At the meeting on March 20th, the Federal Reserve unsurprisingly left its benchmark rate unchanged at 2.25–2.50%. The key focus was on the quarterly update to the FOMC’s interest rate forecast, which has been lowered to zero from December’s forecast of two hikes in 2019. The FOMC still expects rates to rise by 25 bps in 2020, and not at all in 2021. In addition, the Fed stated that from May, it would be slowing its balance sheet shrinkage process and closing it in October 2019.

Taken altogether, these announcements confirm that the Fed’s tightening policy is officially on hold, and echo Chairman Powell’s indications from January, following the sharp market correction. Jerome Powell is maintaining his relatively optimistic message on US growth despite downwardly revising his forecast slightly by 0.2 percentage points to 2.1% for 2019. However, he sees developments on the domestic and international horizon as reasons not to rush into any changes to current monetary policy.

Some of this year’s economic releases have been surprisingly disappointing, not least February’s job creations that came in at only 20,000. However, January’s 300,000 job creations number was very high and polar weather conditions across the US Midwest probably played a role in depressing February’s data. The other employment indicators from the jobs report were healthy, including a steady number of average hours worked and a pick-up in the pace of hourly wages to +3.4% year-on-year. All told, the real picture is probably less sobering than this steep plunge in job creations would lead us to believe. Although December 2018 retail sales were discouraging, posting record falls, they too turned around in January.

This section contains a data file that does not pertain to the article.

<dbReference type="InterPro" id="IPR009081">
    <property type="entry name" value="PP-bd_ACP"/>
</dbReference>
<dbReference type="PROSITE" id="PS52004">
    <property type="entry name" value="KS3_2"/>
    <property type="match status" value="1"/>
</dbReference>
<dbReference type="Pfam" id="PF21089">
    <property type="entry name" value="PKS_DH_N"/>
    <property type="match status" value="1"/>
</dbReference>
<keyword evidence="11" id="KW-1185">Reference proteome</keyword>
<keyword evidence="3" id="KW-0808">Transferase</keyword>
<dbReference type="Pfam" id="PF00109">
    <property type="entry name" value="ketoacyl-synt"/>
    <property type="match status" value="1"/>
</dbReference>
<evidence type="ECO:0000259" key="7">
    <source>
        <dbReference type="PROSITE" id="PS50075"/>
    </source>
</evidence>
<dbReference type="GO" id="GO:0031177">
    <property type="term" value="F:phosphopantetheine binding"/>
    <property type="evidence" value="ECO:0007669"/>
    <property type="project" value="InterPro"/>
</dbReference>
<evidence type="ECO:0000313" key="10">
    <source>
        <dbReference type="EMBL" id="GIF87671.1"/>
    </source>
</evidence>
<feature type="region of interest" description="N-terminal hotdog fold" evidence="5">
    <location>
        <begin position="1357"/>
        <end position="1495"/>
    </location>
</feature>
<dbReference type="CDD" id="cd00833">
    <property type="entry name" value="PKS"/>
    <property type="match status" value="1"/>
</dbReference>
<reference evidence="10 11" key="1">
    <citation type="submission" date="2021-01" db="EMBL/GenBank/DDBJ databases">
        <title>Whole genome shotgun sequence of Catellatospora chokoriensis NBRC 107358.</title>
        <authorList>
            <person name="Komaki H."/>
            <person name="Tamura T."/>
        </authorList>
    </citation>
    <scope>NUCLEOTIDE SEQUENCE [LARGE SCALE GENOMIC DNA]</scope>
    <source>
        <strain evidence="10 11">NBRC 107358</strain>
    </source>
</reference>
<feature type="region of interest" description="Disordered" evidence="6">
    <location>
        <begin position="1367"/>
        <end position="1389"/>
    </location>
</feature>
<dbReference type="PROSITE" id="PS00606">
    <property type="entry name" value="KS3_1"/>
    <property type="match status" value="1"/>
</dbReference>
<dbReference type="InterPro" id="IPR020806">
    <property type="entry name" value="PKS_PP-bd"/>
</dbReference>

While the Fed Chairman appeared optimistic on growth, his comments on inflation were notably more circumspect. His press conference statements indicated that he does not think that the Fed has convincingly fulfilled its symmetric 2% inflation mandate, leading observers to understand that the central bank could tolerate an overshoot of the target for an extended period. The Fed’s preferred inflation measure had been clearly rising for a period of 18 months before it recently turned back down to settle at +1.9% year-on-year in December.